“Bright Star” recounts the love between poet John Keats and seamstress/designer Fanny Brawne, cut short by Keats’ death of tuberculosis at 25. The Examiner spoke with award-winning director Jane Campion (“The Piano”):
What about Andrew Motion’s biography of Keats inspired you to make “Bright Star”? [Writing to his brother,] Keats’ intimate description of Fanny is not the kind lovers give, it’s sort of playful, he criticizes her, but comically if quite severely, and that made me sit up. That is so not sappy, so not how you think of the Romantics. I found their love affair absolutely heartbreaking for its purity and innocence, for the courage that these two people had in choosing each other and never giving up, which was going to cost them a lot. She was going to lose her loved one, he was losing his life just as he was finding it.
In light of your own tragedy [editor’s note: Campion’s 12-day-old son died in 1993], was the element of loss another factor you connected with? Maybe. I don’t know, maybe. I don’t know. I think why the story remained attractive to me was that it had a scale which was very sensitive and very tender, as opposed to boisterous and rough. And I guess I like myself better when I become aware of things more gently. I think sensitivity is one of the great human capacities.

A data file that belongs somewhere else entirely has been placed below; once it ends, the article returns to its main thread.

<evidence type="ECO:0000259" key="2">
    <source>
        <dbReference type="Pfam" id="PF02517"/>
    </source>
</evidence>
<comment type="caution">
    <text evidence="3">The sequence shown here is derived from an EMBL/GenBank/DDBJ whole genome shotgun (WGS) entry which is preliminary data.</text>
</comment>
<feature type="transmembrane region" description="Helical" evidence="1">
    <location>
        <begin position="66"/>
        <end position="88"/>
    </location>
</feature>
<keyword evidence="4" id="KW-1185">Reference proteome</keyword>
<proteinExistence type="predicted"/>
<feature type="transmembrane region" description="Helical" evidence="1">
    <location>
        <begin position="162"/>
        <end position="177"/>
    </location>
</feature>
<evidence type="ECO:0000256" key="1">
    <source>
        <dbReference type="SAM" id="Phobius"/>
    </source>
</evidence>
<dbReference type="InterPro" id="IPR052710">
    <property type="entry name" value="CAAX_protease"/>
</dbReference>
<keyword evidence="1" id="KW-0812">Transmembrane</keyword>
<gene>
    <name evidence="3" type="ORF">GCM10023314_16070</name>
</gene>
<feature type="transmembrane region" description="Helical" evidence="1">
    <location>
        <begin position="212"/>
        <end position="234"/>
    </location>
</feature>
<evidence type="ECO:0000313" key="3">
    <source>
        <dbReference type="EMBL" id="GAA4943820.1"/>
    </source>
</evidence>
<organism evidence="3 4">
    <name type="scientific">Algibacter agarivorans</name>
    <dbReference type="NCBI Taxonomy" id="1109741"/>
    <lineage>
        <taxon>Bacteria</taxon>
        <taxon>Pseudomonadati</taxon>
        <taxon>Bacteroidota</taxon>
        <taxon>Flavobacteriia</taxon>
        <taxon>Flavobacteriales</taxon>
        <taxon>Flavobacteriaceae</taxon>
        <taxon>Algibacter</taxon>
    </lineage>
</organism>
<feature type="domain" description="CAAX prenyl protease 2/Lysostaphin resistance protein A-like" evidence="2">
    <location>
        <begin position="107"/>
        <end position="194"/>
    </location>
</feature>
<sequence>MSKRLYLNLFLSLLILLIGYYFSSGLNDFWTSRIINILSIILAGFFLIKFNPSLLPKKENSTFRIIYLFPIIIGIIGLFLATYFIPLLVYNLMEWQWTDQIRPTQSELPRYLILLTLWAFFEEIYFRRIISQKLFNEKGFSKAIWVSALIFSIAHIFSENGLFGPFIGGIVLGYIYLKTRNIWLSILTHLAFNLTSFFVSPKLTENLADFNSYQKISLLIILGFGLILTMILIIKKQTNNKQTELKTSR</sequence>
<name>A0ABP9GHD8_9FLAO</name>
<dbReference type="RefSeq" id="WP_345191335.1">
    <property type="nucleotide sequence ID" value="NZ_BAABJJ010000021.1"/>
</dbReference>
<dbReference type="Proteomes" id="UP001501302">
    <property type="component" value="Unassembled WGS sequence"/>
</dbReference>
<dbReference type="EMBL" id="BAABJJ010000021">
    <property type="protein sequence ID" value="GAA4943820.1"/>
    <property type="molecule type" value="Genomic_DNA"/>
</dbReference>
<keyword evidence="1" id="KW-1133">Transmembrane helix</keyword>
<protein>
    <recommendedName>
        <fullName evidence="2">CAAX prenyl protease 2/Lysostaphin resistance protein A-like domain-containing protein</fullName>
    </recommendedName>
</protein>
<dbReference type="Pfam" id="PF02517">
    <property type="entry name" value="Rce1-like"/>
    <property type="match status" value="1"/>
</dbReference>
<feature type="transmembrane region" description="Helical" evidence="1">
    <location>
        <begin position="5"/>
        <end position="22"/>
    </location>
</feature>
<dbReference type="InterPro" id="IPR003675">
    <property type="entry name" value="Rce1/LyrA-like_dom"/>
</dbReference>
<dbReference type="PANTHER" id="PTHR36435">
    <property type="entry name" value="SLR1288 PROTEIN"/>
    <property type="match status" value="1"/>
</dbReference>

Did you share fellow New Zealand writers’ ambivalence about being forced to study the British Romantic poets? I did. They were labeled “great” … in a way that was oppressive at school; reading the biography, I discovered Keats as a real person. His poems travel like the mind does, in and out and around things. He had the deep-great sensitivity, the good-balanced heart of all great people.
One male reviewer wrote, “As she grows familiar with Keats’ talent for words, Brawne herself develops a creative streak” — obviating the quick wit and design artistry Brawne demonstrates pre-Keats. In fact, rare negative reviews of the movie have come from male writers with complaints to the effect: “Where’s the sex?” Have you seen gender divide in the reviews? I don’t read reviews because it’s none of my business at that point. To those people, I feel like saying “go have your own sex!” In this story it wouldn’t make any sense.
IF YOU GO
Starring Abbie Cornish, Ben Whishaw, Paul Schneider, Kerry Fox
Written and directed by Jane Campion
Running time 1 hour 59 minutes